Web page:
8. LuckyLisfranc

    LuckyLisfranc Well-Known Member

    Say what!?!

    How the hell do you assess a foot, let alone gait, in weight-bearing position then?

    Common sense, and reasonable hygiene standards have to dictate here.

  9. Johnpod

    Johnpod Active Member

    Totally agree about common sense and reasonable hygiene standards.

    There is no good reason why a patient with an infectious dermatological condition should put their feet upon the floor. Generally, shoes/short stockings/socks can be removed/refitted in the chair. Tights can be removed and shoes slipped back on in changing area/toilet prior to walking to the chair. This raises the questions: do we disinfect the toilet floor after each individual person has used the facility? and did they stand on the floor in there in bare feet?

    1. A patient with an infectious dermatological condition would be in your surgery for that reason - not to be weightbearing assessed

    2. Paper towels on the floor is no solution - slip hazard - and they are absorbent/porous anyway and thus provide no barrier whatever

    3. Patients could/should be instructed how to dress for an appointment.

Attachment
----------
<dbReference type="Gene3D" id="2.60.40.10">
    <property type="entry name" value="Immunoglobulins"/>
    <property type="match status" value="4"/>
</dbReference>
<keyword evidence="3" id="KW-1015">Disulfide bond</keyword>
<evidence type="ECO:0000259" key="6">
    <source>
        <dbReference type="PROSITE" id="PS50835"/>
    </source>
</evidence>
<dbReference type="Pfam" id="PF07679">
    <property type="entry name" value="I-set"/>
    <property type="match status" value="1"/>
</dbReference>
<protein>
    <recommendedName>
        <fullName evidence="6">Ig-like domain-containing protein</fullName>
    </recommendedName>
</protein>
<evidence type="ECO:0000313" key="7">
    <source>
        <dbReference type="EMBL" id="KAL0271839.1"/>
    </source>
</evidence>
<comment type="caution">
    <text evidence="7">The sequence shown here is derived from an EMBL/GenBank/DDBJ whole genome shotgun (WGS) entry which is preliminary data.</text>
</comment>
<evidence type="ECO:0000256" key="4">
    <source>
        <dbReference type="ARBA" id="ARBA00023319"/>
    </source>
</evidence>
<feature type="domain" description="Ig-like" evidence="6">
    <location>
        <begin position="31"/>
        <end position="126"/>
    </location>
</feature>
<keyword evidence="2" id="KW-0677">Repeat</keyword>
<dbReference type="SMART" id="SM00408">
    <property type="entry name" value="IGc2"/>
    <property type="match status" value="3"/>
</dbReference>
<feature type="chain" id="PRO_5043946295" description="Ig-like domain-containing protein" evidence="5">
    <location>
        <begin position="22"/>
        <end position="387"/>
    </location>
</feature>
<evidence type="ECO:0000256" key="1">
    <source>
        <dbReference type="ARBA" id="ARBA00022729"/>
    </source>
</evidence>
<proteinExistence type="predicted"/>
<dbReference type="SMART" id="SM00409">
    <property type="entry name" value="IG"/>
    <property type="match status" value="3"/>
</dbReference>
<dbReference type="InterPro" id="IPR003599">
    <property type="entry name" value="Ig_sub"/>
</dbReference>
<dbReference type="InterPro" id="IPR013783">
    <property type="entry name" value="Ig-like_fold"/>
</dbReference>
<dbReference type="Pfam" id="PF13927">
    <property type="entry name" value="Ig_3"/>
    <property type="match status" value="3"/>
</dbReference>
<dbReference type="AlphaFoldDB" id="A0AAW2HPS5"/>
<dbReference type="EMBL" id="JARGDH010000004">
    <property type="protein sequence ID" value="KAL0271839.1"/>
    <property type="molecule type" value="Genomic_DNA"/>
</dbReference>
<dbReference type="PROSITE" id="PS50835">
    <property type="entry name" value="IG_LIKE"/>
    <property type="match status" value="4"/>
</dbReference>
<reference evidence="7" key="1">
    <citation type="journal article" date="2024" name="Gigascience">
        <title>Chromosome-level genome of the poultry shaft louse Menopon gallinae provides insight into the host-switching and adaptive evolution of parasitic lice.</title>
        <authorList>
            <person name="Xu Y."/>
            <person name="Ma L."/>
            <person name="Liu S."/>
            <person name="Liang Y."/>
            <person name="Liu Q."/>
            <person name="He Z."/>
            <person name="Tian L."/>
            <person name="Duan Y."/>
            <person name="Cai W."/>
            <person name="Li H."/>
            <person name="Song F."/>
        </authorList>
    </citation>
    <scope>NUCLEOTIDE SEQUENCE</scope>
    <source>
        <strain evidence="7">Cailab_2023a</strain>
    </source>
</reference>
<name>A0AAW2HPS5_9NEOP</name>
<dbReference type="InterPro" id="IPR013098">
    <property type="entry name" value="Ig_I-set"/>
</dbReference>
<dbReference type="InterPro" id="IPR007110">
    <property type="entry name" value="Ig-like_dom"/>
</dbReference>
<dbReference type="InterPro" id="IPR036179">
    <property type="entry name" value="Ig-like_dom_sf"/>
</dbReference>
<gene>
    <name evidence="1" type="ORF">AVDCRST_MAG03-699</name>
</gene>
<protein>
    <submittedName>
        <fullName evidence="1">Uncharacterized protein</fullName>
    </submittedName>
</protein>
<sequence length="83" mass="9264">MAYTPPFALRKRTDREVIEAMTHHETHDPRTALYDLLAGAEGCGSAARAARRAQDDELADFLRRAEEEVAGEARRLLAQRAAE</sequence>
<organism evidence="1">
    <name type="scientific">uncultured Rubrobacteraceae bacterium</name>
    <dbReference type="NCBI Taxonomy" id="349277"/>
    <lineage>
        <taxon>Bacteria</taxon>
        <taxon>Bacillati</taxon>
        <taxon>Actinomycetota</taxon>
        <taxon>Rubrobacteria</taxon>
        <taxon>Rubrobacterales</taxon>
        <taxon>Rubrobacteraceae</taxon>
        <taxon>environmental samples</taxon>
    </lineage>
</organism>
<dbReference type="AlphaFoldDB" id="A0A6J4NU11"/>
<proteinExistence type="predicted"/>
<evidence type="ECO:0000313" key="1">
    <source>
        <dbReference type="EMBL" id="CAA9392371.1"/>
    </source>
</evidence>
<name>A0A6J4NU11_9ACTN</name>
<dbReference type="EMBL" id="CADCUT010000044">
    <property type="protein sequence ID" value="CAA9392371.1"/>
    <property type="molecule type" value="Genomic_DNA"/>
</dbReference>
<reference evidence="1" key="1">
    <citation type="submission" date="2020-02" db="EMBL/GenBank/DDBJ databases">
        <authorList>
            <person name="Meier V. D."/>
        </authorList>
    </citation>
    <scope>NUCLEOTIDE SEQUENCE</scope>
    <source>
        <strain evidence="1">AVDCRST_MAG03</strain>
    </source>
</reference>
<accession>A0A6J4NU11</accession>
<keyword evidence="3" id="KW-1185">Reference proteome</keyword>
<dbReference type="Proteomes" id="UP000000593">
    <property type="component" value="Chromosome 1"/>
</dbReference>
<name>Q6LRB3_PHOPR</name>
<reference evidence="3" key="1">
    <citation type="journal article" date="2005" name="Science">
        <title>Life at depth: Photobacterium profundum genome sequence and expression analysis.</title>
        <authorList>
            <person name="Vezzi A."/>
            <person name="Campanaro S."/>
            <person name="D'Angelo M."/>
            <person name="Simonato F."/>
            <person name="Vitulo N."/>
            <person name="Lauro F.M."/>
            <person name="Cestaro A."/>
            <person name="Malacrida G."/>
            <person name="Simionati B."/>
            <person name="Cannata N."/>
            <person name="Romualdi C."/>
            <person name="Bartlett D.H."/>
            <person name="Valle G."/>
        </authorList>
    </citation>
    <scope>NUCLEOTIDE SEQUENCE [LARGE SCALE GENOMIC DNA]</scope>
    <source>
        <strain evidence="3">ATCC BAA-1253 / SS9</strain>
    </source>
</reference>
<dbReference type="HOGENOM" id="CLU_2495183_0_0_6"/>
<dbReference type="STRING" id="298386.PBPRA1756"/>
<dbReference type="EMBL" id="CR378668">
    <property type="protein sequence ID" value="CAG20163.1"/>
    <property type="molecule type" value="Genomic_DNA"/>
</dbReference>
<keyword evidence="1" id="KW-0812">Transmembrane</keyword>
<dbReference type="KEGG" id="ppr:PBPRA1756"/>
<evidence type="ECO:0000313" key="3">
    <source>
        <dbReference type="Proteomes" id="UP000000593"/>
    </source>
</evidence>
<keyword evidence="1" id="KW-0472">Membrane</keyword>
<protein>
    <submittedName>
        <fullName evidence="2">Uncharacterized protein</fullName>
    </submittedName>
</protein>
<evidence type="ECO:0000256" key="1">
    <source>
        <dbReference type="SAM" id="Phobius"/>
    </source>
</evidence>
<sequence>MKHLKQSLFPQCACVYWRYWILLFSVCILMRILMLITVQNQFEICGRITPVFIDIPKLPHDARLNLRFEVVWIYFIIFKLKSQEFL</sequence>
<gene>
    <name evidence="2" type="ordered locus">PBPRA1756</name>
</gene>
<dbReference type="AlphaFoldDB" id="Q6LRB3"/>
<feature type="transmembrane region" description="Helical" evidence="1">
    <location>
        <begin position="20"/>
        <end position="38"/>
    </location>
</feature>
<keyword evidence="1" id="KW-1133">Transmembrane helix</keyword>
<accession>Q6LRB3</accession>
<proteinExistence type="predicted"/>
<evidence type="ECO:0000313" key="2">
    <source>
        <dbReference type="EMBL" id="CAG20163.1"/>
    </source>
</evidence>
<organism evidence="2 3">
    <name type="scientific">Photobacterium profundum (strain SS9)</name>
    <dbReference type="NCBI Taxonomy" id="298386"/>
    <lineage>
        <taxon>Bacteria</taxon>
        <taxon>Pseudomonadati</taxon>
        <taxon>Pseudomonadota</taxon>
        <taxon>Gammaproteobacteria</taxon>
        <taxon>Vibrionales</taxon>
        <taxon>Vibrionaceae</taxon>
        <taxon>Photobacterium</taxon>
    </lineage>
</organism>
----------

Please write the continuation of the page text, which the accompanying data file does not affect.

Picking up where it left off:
4. Tights can be pulled forward and the toes removed with scissors. The foot of the tights can then be reflected onto the ankle - a no-fuss solution. If it costs them a pair of tights a patient will be instantly educated for future appointments.

    Chairs and plinths should be disinfected after each individual (may be incontinent), and floors disinfected at the end of each session.

    Patient debris - from infective dermatological patient or not - should not reach the floor with correct use of a debris tray. If debris does reach the floor or the tray is spilled, then of course floor disinfection should follow sweep-up.

    Patients should not put bare feet upon the floor for protection of patients that will follow and protection of themselves. No patient with an infective dermatological condition would wish to be or should be exposed to potential further infection of their already compromised skin.
  10. ****** myself laughing. Are you doing this under local?
  11. What about if said patient is a marathon runner and is suffering from MTSS syndrome and is attending your clinic for this reason and is not interested in you looking at the skin complaint because they are under the care of a consultant dermatologist? Should I levitate them during my assessment :rolleyes:????

    I find something called "cleaning" to be useful, I know it's old fashioned and time consuming, but so is infection.